The Wii U stands nervously, knees buckled and back hunched forward. It stares intently at the polaroid it holds with both hands. It hopes the plan worked. Yet as it gazes at the photo of itself with the Wii and the Gamecube, it's older siblings, the hand holding the picture begins to fade along with the Wii U's place in the photograph. Panicked, the increasingly translucent console looks up to see its papa and the Switch shaking hands and trading briefcases. It tries to call out for mercy to anyone who would listen, but nothing comes forth. The Switch casts a glance toward a lone photograph, gently falling onto the ground. The freshly imbued console snatches the picture from the dirt and dust of the ground. It's a photo of the Wii, the Gamecube, and the Switch, though it never remembers taking such a photo.
The Wii U has been erased.
Of course, the less dramatic truth is not so entertaining, but the result is the same: Nintendo wants you to forget about the Wii U. At this point, the Wii U was just a Switch demo console. It may as well have come with a copy of Nintendo Power.
Back in July of 2017, I wrote an article about how Nintendo was erasing the Wii U after seeing how much from the black sheep console had been ported, already, to the 3DS, Switch, and beyond. After the mini-direct on Thursday, this theory can comfortably be called fact. Bayonetta 2, Tropical Freeze, and Hyrule Warriors are all coming to the Switch. That leaves the Wii U with four exclusives: Super Mario 3D World, Nintendoland, Pikmin 3, and The Wonderful 101.
That leaves two questions. The first is, is this a good thing? Looking at the unpopular sales of the Wii U itself, the answer is yes. It still stings for those early adopters, like myself, of these games to see the Wii U's corpse picked clean, delegitimizing any reason we had to purchase it in the first place, but in the grade scheme of things, this is a positive move. The Wii U had an awesome library, just wasn't very popular as a console, so fewer than ideal got to experience the catalog of greatness. While it would be amazing to be able to turn these games in for Switch copies, given the situation, that's very unlikely. Thankfully, most of the ported titles are not only worth playing against, but buying again. Hyrule Warriors especially, with all its DLC, has more than enough hours of content to warrant another $60 purchase. Hell, it would warrant a $120 with how many hours I put into the Wii U version.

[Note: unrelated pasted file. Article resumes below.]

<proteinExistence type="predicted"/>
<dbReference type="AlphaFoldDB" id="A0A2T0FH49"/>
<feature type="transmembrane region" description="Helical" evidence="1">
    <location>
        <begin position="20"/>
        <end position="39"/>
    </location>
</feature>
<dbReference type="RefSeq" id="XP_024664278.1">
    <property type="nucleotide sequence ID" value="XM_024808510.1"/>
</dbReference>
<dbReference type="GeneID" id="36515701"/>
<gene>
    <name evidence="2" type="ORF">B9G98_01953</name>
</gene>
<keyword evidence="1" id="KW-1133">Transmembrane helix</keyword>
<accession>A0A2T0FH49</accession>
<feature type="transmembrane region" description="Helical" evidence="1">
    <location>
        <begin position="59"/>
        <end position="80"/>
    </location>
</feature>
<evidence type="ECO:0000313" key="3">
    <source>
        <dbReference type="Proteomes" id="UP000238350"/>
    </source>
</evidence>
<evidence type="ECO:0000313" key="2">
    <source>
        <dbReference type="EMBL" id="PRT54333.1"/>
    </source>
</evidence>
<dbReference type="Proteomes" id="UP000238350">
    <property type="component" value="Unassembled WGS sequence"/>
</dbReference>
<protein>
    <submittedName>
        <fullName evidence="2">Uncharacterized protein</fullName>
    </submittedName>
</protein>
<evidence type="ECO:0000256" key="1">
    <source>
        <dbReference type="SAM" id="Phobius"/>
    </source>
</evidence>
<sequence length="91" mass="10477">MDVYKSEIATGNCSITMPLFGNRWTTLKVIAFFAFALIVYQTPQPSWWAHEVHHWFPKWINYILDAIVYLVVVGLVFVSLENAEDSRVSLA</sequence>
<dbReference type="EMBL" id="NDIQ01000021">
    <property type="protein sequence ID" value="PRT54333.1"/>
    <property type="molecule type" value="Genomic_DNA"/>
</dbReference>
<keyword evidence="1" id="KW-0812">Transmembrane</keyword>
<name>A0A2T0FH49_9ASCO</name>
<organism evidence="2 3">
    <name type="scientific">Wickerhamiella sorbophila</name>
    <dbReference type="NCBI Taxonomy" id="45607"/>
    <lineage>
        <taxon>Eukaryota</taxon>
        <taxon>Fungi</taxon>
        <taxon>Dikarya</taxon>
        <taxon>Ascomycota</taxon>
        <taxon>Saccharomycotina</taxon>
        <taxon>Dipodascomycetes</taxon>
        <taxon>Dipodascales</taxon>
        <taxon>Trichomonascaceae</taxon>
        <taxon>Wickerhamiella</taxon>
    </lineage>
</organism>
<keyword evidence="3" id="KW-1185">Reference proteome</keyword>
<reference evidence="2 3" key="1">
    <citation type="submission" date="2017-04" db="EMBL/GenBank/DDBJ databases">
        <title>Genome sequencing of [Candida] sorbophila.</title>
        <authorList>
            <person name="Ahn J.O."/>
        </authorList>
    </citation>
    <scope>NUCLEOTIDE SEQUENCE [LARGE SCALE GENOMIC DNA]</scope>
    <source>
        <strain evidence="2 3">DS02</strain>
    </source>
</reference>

So, the next question is: what comes next? Those remaining three titles it seems unlikely we'll see them ported over to the Switch. The Switch already has the Odyssey, so 3D World is almost unnecessary, though it is a different experience. Nintendoland is something of a console preview game, much like 1-2-Switch. Given how unpopular both the former and latter were, it'd be surprising to see the theme park based mini-game collection make it onto the Switch. While it would be wonderful to see the 101 on the Switch, given another chance at a bigger audience, its lower numbers also mean it's not exactly first in line for anything except unemployment. That just leaves Pikmin 3, which is a strong contender to get a Switch port. I'd almost say a Virtual Console on Switch featuring Wii U games could be a way in for the final three, but the fact that it's a final three means there's little reason to have the feature.
And what about those who purchased the Wii U and have all these games already? Should they buy them again for the Switch? That comes down to personal preference of course. If nothing else, you can get these titles on the Wii U for much cheaper than on the Switch, letting them act either as bargain alternatives, demos, or a means of making the wait for the port release that much easier. The Wii U and its library could also be sold toward making payments toward rebuilding the same library on your Switch, or even as a nice gift to that special someone who can't quite afford a Switch.
You made some solid efforts against slipping into that good night, Wii U, but now it is time to rest. Though you'll live on as little more than a footnote in the Nintendo console timeline, it was a hell of a ride while it lasted.
Good night, sweet prince.